January is Thyroid Awareness Month | American Thyroid Association
How to Check Your Thyroid: 8 Steps (with Pictures) - wikiHow
Dear MCMS Members, Friends and Community Leaders -
The Monroe County Medical Society Leadership is asking you, county leaders, medical staff offices (both private and hospital-employed) to urge members, physicians, residents, fellows, staff, and friends and families to veto the Wrongful Death Bill by signing the petition at: https://bit.ly/3WN5q2f
Please sign the petition TODAY: call the Governor's office, use social media, and use your influence to stop this disaster. Urge Governor Hochul to veto the wrongful death bill at the MSSNY Grassroots Action Center.
As you know, MSSNY has opposed this bill at every turn, along with a broad coalition of specialty associations, hospitals, malpractice insurers (especially our close partner, MLMIC), cities and town governments and others. We have held meetings and sent emails urging action. Notwithstanding this opposition, the bill passed the Legislature. Since this summer, we have asked you and others to send letters and take other action to urge the Governor to veto the Bill. We have written over 7,000 letters to the Governor since June 1, some 1,600 in recent days (and a grand total of over 17,000 letters in 2022, mostly to our legislators).
We appreciate the effort and thank those of you who wrote multiple letters. Some 1,600 letters in the past week is a start, but not nearly enough.
We Need Your Help to Make One Last Push.
OUR ASK: Please ask all physicians, hospital leaders and the community to urge members, physicians, residents, fellows, and all staff (along with their friends and families) to sign the letter at the MSSNY Grassroots Action Center (https://bit.ly/3WN5q2f)
Ask everyone you can (including colleagues, family and friends) to send a letter, call Governor's office, use social media (tweet/post), send op-eds to your local newspaper, call the Governor’s office on January 10 (518-474-8390), and use any other influence to stop this disaster.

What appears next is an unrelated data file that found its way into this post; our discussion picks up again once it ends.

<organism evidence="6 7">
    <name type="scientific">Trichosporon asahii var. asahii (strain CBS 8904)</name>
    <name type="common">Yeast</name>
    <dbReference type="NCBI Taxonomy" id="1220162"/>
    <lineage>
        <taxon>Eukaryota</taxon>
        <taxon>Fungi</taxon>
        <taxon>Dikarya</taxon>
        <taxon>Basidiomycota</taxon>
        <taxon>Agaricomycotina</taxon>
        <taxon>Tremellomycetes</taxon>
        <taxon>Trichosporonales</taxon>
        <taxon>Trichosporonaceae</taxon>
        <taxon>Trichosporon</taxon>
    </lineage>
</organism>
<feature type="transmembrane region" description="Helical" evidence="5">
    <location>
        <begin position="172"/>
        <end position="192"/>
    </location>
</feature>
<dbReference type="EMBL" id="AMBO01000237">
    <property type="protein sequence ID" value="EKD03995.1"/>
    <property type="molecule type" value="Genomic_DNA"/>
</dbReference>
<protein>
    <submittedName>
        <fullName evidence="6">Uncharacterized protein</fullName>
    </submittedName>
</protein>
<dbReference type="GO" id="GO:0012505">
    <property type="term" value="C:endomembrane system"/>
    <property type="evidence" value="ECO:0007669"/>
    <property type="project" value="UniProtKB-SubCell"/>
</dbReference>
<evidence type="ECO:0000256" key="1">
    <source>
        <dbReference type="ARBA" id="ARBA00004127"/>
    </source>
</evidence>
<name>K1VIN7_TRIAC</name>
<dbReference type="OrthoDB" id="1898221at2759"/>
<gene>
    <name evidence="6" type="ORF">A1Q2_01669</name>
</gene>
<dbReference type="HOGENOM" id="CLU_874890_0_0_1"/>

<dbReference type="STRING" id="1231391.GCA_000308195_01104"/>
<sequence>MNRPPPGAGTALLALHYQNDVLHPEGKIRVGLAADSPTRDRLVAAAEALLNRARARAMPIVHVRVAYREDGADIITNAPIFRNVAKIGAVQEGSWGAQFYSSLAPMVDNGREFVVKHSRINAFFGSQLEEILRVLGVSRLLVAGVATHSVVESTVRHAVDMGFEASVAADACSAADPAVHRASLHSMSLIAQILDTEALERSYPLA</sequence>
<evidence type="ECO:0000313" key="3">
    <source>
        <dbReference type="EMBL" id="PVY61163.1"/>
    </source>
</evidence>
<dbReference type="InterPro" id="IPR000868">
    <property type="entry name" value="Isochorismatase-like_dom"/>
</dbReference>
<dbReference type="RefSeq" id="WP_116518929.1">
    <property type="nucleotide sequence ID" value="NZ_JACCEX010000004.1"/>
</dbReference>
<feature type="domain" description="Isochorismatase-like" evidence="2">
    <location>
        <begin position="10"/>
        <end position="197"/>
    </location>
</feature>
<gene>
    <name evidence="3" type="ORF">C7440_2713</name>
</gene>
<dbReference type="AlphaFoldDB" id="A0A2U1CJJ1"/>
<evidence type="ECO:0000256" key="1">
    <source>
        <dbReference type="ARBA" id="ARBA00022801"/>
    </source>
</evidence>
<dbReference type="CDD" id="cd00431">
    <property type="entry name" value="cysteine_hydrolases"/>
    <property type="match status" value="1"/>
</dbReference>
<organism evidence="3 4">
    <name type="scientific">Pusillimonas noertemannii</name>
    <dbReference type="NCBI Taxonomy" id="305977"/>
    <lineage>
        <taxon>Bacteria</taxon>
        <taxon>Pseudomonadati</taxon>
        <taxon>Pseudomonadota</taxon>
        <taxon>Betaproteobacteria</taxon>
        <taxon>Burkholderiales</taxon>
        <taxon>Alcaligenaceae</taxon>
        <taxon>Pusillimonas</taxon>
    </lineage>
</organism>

The wrongful death bill will expand our liability to close relatives, extend the statute of limitations time from 2 years to 3.5 years, and include compensation for companionship, anguish, and more. Liability premiums are estimated to increase by 40%, according to an actuarial study sponsored by MSSNY and the hospital associations. This will impact employed physicians as well, because your institution or large group will have less funds to pay you and your support staff. This Bill means lower income and less help for you.
Further, this bill will impact all New Yorkers – including all businesses and municipalities – with higher auto and homeowners insurance rates. Other states cap liability awards. New York does not. We need the Governor to veto this terrible bill.
Thank you for your action,
Parag Mehta, MD
President, Medical Society of the State of New York (MSSNY)
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Our Rochester winters can be gloomy and may lead to Seasonal Depression, clinically diagnosed as Seasonal Affective Disorder (SAD). Some symptoms can be quite severe and life threatening.
Seasonal affective disorder (SAD) - Symptoms and causes - Mayo Clinic
Seasonal affective disorder (SAD) - Symptoms and causes
Overview. Seasonal affective disorder (SAD) is a type of depression that's related to changes in seasons — SAD begins and ends at about the same times every year. If you're like most people with SAD, your symptoms start in the fall and continue into the winter months, sapping your energy and making you feel moody.These symptoms often resolve during the spring and summer months.
November is officially Lung Cancer Awareness Month. The event started back in 1995 as Lung Cancer Awareness Day. As the lung cancer community and movement grew, awareness activities increased. Therefore, it became apparent there was a need for a larger awareness campaign beyond just a day. For more information go to: https://www.lung.org/
October is Breast Cancer Awareness Month, an annual campaign to raise awareness of this complex disease and fund research into its causes, treatment, and cure. Since 1985, individuals, businesses, and communities have come together every October to show their support for the many people affected by breast cancer.
For more information go to: Breast Cancer Coalition of Rochester | Home (bccr.org)
By Parag Mehta, MD, President
Medical Society of the State of New York
Not very long ago, New York’s physicians and other health care workers were cheered as heroes for their efforts to combat the COVID-19 pandemic.They risked their lives for their patients. They risked the lives of their loved ones as they provided this care.
Many physicians were sickened, and some died. Countless physicians continue to wear the emotional scars from these overwhelming circumstances.
However, the cheers are long forgotten.